BMJ Open. 2015 Jan 15;5(1):e006687. doi: 10.1136/bmjopen-2014-006687.

The impact of complaints procedures on the welfare, health and clinical practise of 7926 doctors in the UK: across-sectional survey.

Bourne T1, Wynants L2, Peters M3, Van Audenhove C4, Timmerman D5, Van Calster B6, Jalmbrant M7.

 

Abstract

OBJECTIVES:

The primary aim was to investigate the impact of complaints on doctors‘ psychological welfare and health. The secondary aim was to assess whether doctors report exposure to a complaints process is associated with defensive medical practise.

DESIGN:

This was a cross-sectional anonymous survey study. Participants were stratified into recent/current, past, no complaints. Each group completed tailored versions of the survey.

PARTICIPANTS:

95 636 doctors were invited to participate. A total of 10 930(11.4%) responded, 7926 (8.3%) completed the full survey and were included in the complete analysis.

MAIN OUTCOME MEASURES:

Anxiety and depression were assessed using the standardised Generalised Anxiety Disorder scale and PhysicalHealth Questionnaire. Defensive practise was evaluated using a new measure. Single-item questions measured stress-related illnesses, complaints-related experience, attitudes towards complaints and views on improving complaints processes.

RESULTS:

16.9% of doctors with current/recent complaints reported moderate/severe depression (relative risk (RR) 1.77 (95% CI 1.48 to 2.13) compared to doctors with no complaints (9.5%)). Fifteen per cent reported moderate/severe anxiety (RR=2.08 (95% CI 1.61 to 2.68) compared todoctors with no complaints (7.3%)). Distress increased with complaint severity, with highest levels after General Medical Council ( GMC ) referral (26.3% depression, 22.3% anxiety). Doctors with current/recent complaints were 2.08 (95% CI 1.61 to 2.68) times more likely to report thoughts of self-harm or suicidal ideation. Most doctors reported defensive practise: 82-89% hedging and 46-50% avoidance. Twenty per cent felt victimised after whistleblowing, 38% felt bullied, 27% spent over 1 month off work. Over 80% felt processes would improve with transparency, managerial competence, capacity to claim lost earnings and action against vexatious complainants.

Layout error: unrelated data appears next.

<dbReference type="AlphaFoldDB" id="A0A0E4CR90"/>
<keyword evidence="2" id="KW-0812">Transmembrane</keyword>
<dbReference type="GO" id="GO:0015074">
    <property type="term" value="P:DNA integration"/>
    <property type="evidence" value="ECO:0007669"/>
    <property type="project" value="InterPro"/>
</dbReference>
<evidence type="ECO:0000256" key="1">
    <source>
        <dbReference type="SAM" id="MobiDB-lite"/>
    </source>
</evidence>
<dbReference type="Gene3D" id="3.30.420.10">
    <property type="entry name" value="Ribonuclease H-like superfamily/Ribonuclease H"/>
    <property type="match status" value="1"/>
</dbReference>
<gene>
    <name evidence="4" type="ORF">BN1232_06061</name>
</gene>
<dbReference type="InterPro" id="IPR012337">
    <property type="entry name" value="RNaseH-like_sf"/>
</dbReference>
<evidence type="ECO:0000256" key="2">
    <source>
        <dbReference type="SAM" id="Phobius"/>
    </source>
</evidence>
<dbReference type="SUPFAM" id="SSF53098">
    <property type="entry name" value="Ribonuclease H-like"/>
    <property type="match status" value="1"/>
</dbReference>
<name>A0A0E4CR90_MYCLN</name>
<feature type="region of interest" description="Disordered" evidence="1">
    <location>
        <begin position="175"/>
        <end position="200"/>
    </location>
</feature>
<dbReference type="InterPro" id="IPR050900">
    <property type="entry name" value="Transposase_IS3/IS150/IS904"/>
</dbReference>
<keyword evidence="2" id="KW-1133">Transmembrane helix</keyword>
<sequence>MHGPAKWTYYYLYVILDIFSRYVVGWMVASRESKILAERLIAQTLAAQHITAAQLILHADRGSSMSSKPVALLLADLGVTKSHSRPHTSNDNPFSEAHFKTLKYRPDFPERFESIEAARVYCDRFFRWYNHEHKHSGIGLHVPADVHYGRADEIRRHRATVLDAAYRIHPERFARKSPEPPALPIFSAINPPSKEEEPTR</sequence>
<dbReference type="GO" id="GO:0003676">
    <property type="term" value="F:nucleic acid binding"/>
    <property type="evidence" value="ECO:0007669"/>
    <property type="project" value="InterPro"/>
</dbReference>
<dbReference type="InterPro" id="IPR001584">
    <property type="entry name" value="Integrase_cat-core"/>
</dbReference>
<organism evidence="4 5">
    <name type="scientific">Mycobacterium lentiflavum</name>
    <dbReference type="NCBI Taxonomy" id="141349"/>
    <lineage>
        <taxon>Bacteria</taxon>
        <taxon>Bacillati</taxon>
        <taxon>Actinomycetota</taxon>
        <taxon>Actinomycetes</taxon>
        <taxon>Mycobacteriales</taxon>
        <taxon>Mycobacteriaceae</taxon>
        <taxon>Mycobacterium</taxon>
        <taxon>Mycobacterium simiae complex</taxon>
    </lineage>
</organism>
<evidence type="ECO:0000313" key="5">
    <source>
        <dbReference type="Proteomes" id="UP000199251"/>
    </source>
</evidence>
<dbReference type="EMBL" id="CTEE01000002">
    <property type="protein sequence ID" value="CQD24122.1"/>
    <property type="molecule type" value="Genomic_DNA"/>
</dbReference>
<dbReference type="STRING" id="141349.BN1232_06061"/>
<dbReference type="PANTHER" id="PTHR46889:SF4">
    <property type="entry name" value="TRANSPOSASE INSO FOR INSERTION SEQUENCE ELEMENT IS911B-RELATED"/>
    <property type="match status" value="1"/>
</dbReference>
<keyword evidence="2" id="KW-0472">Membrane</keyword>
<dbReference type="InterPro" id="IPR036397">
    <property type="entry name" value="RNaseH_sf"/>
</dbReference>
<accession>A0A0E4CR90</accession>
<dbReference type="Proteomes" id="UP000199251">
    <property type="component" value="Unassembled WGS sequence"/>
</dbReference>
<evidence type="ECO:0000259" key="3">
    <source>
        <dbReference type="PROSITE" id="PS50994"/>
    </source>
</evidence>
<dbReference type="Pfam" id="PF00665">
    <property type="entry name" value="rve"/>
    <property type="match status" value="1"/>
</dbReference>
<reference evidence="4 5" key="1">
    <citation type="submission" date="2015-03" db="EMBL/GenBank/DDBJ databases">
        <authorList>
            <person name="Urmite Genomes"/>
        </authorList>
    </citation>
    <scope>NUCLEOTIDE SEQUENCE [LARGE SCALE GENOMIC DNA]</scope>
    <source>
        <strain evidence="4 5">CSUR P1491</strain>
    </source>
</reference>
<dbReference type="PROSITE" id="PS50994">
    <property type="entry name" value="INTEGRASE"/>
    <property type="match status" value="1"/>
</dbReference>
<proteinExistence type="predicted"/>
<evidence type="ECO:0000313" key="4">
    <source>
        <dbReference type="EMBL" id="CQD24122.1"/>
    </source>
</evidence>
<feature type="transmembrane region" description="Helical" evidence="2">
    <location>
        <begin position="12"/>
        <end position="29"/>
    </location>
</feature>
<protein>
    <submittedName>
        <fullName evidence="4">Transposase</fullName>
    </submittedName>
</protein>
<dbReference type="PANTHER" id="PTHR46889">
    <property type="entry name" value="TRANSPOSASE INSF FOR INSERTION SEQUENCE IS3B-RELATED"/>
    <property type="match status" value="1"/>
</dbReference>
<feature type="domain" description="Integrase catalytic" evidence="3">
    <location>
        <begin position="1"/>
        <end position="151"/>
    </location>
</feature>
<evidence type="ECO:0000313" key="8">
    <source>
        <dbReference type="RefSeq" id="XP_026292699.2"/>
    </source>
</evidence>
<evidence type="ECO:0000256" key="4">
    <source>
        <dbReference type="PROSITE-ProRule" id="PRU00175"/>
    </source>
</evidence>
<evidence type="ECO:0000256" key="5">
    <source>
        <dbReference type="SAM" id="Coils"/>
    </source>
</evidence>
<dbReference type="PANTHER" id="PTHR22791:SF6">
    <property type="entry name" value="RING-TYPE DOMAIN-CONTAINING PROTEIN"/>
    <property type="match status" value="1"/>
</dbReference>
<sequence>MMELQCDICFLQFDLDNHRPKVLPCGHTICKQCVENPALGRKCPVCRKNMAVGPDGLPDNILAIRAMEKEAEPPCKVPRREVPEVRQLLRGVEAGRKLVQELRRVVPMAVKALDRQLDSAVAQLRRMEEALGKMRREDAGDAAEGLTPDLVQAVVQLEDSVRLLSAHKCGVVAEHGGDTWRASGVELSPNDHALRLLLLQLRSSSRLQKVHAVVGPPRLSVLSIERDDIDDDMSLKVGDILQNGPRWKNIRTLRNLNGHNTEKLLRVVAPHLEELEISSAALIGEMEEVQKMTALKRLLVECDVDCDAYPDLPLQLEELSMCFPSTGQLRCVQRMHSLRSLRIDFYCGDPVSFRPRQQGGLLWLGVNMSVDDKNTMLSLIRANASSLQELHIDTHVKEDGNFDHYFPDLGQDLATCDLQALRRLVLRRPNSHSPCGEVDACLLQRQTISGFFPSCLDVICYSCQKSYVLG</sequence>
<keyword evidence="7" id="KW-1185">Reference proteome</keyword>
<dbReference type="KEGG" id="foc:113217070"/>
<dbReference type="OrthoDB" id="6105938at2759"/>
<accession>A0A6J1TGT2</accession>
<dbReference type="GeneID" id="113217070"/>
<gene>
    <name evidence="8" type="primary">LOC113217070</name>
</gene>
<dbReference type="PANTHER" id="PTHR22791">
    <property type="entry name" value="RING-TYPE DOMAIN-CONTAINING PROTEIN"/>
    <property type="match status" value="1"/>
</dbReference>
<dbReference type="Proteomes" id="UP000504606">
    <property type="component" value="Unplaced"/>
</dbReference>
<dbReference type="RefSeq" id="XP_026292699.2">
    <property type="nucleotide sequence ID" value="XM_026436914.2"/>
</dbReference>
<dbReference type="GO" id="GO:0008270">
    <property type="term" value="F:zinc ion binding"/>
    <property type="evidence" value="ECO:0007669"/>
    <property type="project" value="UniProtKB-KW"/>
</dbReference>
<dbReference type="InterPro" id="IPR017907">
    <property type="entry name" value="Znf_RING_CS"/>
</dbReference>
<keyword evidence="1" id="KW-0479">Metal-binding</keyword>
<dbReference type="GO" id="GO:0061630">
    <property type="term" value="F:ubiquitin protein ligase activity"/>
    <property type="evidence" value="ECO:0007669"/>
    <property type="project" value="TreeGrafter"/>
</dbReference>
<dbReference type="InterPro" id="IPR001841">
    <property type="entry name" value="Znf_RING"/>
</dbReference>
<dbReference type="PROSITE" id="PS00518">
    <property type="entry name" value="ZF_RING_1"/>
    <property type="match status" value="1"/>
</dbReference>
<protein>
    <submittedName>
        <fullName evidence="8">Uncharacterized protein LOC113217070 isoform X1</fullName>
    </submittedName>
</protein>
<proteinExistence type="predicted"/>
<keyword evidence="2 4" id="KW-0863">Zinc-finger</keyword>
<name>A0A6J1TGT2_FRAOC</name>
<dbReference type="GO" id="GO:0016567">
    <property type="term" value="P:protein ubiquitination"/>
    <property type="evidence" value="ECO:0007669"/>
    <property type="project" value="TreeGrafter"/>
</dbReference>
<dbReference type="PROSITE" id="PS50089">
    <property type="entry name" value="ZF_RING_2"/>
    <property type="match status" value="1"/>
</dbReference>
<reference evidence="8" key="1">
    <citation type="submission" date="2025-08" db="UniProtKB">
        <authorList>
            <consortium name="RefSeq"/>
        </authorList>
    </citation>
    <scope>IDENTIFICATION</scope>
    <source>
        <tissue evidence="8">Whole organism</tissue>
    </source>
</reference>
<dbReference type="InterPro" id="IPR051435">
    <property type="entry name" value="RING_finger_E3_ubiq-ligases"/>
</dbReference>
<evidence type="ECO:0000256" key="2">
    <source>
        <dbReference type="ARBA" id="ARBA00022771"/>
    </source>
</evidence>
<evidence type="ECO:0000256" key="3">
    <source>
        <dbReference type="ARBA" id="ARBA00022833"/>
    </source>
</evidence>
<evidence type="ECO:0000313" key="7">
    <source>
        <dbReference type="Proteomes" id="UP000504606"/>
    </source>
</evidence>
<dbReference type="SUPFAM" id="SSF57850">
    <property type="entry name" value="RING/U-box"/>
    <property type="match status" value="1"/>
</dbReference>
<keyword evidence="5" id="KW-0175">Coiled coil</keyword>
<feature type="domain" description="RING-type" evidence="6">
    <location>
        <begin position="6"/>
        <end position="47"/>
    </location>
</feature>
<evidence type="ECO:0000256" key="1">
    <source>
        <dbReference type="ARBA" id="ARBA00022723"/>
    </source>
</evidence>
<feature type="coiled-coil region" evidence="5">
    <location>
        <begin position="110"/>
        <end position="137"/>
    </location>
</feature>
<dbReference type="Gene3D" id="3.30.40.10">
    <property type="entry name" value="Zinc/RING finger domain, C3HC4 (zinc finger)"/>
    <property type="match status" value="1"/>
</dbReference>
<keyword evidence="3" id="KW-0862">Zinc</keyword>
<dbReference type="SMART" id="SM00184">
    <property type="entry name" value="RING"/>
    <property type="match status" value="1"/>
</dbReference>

CONCLUSIONS:

Doctors with recent/current complaints have significant risks of moderate/severe depression, anxiety and suicidal ideation. Morbidity was greatest in cases involving the GMC . Most doctors reported practising defensively, including avoidance of procedures and high-risk patients. Many felt victimised as whistleblowers or reported bullying. Suggestions to improve complaints processes included transparency and managerial competence.

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KEYWORDS:

OCCUPATIONAL & INDUSTRIAL MEDICINE